One of the first things we do in a new city is scope out the food scene. For both of us, knowing where to get a decent linguine pesto or chicken tikka is essential to our overall happiness. For some reason, the one thing that is usually missing in SE Asia is good Mexican food. Lucky for us, we have Alma Café.
Alma Café opened in June of 2013 near the Russian Market and has been going strong ever since. In fact, they have been going so strong that they never even had time for a grand opening. On the breezy corner of 454 and 123, the building has bright, high ceilings, and is an ideal spot for chilaquiles, quesadillas, or their standout tres leches cake.
Owners Yesica and Aaron Hassenboehler came to Phnom Penh a few years ago. Yesica is from Acapulco, and Aaron is a New Orleans native. They met while he was working in Mexico and they have traveled all over the world together for the last ten years. Their travels including a three year stint in Mumbai, where the only Mexican food was in their kitchen.
When Yesica and Aaron arrived here, they wanted to do something good for people in Cambodia. They weren’t interested in providing traditional charity or giving anything away, but instead believe in providing jobs as a way to encourage responsible and sustainable development in Cambodia.
“We believe that it is good to teach [young people]: how to work, how to fish for themselves; so that one day when we leave, it won’t affect them. They would have something to help their families. So that’s why we decided to start the café and give them jobs. And because I’m good at cooking. At least he says I am.”
Alma Café has managed to build a creative and welcoming community on their little corner. The cafe is often packed with the expat crowd, and even a few local residents. (Locals love the burritos, but aren’t too sure about savory beans yet.) The café also attracts Spanish-speaking patrons from across the globe and regularly hosts events with Latin music and dancing. They are constantly training the staff in new skills and engaging with local NGOs to provide restaurant training and support for disadvantaged youth. The current employees at the café are especially motivated and one of them is even learning how to bake traditional Mexican cakes; a skill we could probably all use.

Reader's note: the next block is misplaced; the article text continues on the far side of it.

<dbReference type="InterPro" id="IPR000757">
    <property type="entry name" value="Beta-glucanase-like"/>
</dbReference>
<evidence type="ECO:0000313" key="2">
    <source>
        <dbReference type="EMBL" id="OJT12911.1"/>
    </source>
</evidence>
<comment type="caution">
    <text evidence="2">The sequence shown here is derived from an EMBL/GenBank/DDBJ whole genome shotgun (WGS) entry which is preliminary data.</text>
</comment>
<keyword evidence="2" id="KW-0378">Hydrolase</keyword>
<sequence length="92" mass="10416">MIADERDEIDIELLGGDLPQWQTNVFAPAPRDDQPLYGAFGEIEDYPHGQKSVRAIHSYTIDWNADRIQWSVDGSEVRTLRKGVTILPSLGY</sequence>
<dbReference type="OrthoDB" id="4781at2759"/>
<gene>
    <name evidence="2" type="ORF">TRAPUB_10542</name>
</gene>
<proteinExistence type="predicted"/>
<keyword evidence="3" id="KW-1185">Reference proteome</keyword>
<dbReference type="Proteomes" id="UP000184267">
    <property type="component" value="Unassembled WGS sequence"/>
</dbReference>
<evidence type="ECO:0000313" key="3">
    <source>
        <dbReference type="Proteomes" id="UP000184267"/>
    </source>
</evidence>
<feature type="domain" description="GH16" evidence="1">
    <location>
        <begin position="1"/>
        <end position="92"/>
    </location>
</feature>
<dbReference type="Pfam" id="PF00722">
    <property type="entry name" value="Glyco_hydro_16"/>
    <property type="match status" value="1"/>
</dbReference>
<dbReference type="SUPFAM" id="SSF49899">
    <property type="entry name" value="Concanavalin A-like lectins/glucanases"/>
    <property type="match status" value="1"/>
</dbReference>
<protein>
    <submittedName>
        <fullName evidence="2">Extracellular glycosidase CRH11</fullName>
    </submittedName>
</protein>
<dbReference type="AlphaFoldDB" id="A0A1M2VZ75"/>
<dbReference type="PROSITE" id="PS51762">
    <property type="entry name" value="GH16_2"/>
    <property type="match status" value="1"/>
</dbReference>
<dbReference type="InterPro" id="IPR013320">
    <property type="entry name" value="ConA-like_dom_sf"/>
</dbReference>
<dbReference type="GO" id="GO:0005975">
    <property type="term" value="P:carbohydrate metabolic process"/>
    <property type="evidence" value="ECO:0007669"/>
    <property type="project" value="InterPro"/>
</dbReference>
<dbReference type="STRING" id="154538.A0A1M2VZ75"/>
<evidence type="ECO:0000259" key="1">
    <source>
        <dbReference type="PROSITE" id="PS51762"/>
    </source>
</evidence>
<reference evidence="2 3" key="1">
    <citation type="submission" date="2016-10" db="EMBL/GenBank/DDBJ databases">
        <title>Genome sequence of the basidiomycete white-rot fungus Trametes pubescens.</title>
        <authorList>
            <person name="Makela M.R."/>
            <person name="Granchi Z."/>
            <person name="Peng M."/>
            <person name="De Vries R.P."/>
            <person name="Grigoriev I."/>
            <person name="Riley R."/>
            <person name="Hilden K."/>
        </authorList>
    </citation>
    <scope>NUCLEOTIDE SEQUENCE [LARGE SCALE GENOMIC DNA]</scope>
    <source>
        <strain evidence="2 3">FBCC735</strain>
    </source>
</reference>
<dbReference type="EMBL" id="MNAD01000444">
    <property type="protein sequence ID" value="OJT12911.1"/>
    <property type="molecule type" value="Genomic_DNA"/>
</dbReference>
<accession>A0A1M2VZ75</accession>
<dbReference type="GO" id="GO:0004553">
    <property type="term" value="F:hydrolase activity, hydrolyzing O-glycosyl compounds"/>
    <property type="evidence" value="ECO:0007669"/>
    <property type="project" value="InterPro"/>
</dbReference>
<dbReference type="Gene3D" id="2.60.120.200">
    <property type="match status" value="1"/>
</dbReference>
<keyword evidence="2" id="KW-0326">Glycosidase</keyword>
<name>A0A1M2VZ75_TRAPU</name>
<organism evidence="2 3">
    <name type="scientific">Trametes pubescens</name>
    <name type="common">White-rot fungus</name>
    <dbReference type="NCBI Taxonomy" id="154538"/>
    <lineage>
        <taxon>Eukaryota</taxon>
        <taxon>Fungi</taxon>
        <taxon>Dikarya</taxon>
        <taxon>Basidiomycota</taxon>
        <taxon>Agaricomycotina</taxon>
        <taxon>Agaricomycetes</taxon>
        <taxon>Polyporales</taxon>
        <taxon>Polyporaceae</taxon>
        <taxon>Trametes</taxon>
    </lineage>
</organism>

They are open for breakfast and lunch, and are so busy that other restaurant owners in the area have actually asked them not to open for dinner. The restaurant community in the neighborhood is supportive and as the neighborhood grows, they share the perks, and burden, of being so popular. Most of their publicity comes from TripAdvisor and Facebook, and the fact that everyone is talking about the café, all the time.
Yesica uses recipes from her family, and guards her secrets well. The tamales are steamed in banana leaves, as some grandmothers do in Mexico, and the salsa recipe is her mother’s.
“We have a lot of people who come in and say ‘This salsa is not good, I’m from California and I know.’ And I’m like ‘I’m from Mexico.‘”
The menu changes daily and is dependent on what is in the local market. If there are avocados, its guacamole time! (We love guacamole time.) If there are squash flowers, they go in the quesadillas. A lot of local ingredients work very well in Mexican food, but they struggle to find the right kind of chilies and specialty items.
These two, along with their fantastic staff, have brought great food and culture to the neighborhood. We highly recommend you stop by and get the specials before they inevitably sell out. If you are lucky, the Khmer staff will send a “gracias” your on the way out. It’s completely wonderful.
Photos by Tiffany Tsang. Please request permission for use.
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